Not so much. And very responsibly! Enough to be able to get outside of yourself and see a different perspective or point of view. What makes Musgraves such a resonant figure right now, in fact, is the way her response to a dark, anxious moment in human history is to move willfully closer to lightness, to stillness, toward the possibility of a world that comes in more colors than red or blue. When she talks about art thriving in this climate, she means it — just not in the same sense as, say, angry punks railing against the Reagan administration.
What she means is that right now, the best rebellion involves turning off the hate and making space for hope. I missed her in Chicago, where everyone was trapped inside, the streets vacant apart from the odd extreme-weather junkie taking photographs of ice floes. I had indeed seen her Instagramming this kind of mysterious, late-night Discovery Channel-type stuff — the sort of thing teenagers once saw at the IMAX theater on a field trip after getting stoned. How did she get into it? And yet even in her early years, when Musgraves looked more the part of your average Nashville aspirant, in cowboy boots and blond highlights, there was always a kind of poise, an innate regality that set her apart.
This, perhaps, is the other side of her East Texas grit — the one that manifests less as yee-haw joy and more as D. Musgraves grew up in Golden, Tex. She would make it happen on her own terms. And not in a baller way — like very small-business, check-to-check kind of a thing. But they made all their own decisions. Growing up, she had a Spice Girls poster in her room — Ginger, with her wild tattoo, made a strong impression — and listened to emo rock bands like the Used and Dashboard Confessional.
There was, of course, the requisite period in which a teenage Musgraves turned her back on the whole cowgirl thing. But this rebellion turned out to be short-lived. I want to mix that in with something modern. This is a big-deal event in the business; its attendees are queen-makers in an industry in which success is still determined by access to radio airwaves. A young woman takes the stage at the legendary Ryman Auditorium, the so-called Mother Church of country, about to play the song that could make or break her career. A star is born. For Musgraves, performing alongside Dolly Parton at the Grammys, winning Album of the Year, presenting an award at the Oscars — all of this is unequivocally her dream.
Wait, I can use my brain, sit on my ass and make a living?
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By the time Musgraves eventually located her particular voice, it was already honed to a sharp edge. Back on her bus, in Wisconsin, after playing to a couple thousand freezing fans who arrived lit and ready to party, Musgraves decompressed again. I enjoy it! She puttered around her kitchen, making mugs of ginger tea. She might have scrolled through the looks her stylist had just sent through for the Grammys; she was still searching for something just right to match Dolly Parton. If I ever have a girl, it could be cute to give her P.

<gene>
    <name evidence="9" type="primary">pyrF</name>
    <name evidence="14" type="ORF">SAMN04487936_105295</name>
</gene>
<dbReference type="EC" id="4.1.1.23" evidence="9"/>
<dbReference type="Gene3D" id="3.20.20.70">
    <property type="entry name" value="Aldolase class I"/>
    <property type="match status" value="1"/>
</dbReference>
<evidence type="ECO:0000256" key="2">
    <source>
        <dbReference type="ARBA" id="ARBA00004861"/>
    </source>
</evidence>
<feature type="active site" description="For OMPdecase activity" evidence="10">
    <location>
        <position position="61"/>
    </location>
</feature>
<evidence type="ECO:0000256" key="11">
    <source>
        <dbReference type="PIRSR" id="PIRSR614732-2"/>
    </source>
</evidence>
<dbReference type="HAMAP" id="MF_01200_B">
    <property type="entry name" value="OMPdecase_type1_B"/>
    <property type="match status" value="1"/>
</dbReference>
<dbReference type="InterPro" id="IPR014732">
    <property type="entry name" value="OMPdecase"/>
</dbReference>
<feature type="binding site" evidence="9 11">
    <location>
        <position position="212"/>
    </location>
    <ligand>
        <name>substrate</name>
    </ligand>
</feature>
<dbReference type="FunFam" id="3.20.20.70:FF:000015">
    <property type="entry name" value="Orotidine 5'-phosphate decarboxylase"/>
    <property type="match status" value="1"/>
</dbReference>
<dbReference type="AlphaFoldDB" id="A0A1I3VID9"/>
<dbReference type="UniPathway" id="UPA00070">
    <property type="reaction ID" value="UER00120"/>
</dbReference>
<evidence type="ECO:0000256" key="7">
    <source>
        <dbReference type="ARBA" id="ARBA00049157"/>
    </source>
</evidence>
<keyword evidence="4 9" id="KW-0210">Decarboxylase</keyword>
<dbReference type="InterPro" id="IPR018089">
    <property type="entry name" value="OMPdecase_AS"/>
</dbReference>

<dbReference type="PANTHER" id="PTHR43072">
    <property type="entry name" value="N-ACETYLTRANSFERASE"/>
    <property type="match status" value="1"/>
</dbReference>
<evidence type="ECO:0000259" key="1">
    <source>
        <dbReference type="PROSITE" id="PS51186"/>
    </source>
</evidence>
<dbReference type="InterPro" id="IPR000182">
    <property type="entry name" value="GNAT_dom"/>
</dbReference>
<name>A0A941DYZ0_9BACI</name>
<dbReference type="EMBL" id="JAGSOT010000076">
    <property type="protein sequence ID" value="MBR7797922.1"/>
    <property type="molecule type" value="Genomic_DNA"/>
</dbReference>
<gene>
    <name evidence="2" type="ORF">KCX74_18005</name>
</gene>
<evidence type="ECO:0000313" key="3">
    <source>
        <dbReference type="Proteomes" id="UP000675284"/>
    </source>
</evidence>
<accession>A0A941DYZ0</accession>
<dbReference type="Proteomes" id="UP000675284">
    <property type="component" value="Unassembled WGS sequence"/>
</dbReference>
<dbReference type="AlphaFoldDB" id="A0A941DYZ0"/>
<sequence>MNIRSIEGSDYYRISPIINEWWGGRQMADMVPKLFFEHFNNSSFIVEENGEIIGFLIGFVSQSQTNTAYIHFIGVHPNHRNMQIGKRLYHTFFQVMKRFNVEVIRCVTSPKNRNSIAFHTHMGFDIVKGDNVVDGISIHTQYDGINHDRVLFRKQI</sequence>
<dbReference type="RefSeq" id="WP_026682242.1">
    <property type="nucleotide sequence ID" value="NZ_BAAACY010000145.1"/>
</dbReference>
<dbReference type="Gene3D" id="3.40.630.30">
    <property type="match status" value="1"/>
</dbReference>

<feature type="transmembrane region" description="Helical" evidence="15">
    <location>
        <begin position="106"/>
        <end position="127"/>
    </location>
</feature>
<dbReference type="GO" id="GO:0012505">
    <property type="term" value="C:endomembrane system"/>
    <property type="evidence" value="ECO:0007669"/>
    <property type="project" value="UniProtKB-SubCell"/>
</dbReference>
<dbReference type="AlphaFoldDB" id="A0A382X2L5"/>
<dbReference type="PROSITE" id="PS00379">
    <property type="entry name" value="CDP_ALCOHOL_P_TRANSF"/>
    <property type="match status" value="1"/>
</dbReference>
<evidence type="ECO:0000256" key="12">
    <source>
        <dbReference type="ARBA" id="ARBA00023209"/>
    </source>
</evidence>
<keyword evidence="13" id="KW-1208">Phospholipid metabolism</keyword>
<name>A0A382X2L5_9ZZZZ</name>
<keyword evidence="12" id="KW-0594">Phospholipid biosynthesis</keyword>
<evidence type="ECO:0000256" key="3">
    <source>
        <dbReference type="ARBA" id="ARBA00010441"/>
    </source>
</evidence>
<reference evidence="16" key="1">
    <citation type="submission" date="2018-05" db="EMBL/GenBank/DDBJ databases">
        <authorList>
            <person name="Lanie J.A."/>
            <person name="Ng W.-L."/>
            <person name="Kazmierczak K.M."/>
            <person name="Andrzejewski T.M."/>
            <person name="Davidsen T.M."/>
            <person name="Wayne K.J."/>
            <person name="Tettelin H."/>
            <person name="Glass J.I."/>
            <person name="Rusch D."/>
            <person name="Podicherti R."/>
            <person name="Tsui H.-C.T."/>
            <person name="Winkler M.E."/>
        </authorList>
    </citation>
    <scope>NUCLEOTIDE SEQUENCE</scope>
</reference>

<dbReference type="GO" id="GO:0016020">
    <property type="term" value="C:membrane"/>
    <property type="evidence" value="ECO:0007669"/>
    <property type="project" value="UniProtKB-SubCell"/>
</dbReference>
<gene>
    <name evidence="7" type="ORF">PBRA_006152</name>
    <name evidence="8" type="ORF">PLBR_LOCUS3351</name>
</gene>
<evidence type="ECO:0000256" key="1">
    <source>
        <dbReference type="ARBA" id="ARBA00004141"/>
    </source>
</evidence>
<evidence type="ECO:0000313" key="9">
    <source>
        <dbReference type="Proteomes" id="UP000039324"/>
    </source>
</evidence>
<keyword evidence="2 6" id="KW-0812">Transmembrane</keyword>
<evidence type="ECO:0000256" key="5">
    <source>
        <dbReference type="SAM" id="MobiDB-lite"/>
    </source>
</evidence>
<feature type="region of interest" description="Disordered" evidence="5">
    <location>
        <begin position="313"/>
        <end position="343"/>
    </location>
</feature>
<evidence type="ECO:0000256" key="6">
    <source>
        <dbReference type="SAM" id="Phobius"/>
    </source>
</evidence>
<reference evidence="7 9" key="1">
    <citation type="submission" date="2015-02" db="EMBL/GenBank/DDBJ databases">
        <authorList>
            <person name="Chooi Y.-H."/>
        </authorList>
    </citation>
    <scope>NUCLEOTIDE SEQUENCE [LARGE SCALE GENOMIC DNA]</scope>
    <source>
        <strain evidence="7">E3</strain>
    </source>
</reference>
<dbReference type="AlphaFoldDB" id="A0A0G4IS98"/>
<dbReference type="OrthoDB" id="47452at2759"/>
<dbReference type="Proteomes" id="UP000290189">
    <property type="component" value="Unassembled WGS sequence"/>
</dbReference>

Sparkles, or Makeup Beauty, or whatever, you know? Lots to do. She carries her Bluetooth speaker from room to room with the tender devotion of a mother cat ferrying kittens across a flooded stream. Over the last year, an increasingly dominant voice in this mix has been Post Malone, a year-old sort-of-rapper from suburban Dallas. Like most other post-Drake stars, he is an amphibious rap-singer who likes to brag about his vast wealth and sexual conquests — except when he is spending long soulful interludes lamenting exactly those things.
But Post Malone, my daughter helped me understand, is popular as much for his persona as for his music. He is a superhero of silly, sloppy, irresponsible ease — a hard-living, cheerful goofball whose happiness makes everyone else happy. He seems to smile with extra teeth. Everything he does seems half-accidental.
He first learned to play guitar because he was extremely good at the video game Guitar Hero. He chose his stage name using an online rap-name generator. His real name is Austin Post. This sort of giddy misidentification is, in fact, the key to Post Malone. He is not exactly a rapper but is also not not a rapper. His musical roots reach down to country, metal, folk and rock — online, you can watch him play loving covers of Bob Dylan and Nirvana.
And yet his megasuccess has mainly come under the umbrella of hip-hop. He says he prefers to think of himself as beyond genre, which is convenient, because he has sometimes been head-slappingly inarticulate on the subject. Post Malone, in other words, is a big roiling mess of contradictions. No wonder he is so popular with teenagers. This also makes Post Malone a perfect fit for Spider-Man, the canonical story of awkward adolescent empowerment. We meet the teenage Miles Morales in his bedroom, alone, doodling and bobbing his head to the bouncy hit about a dysfunctional relationship.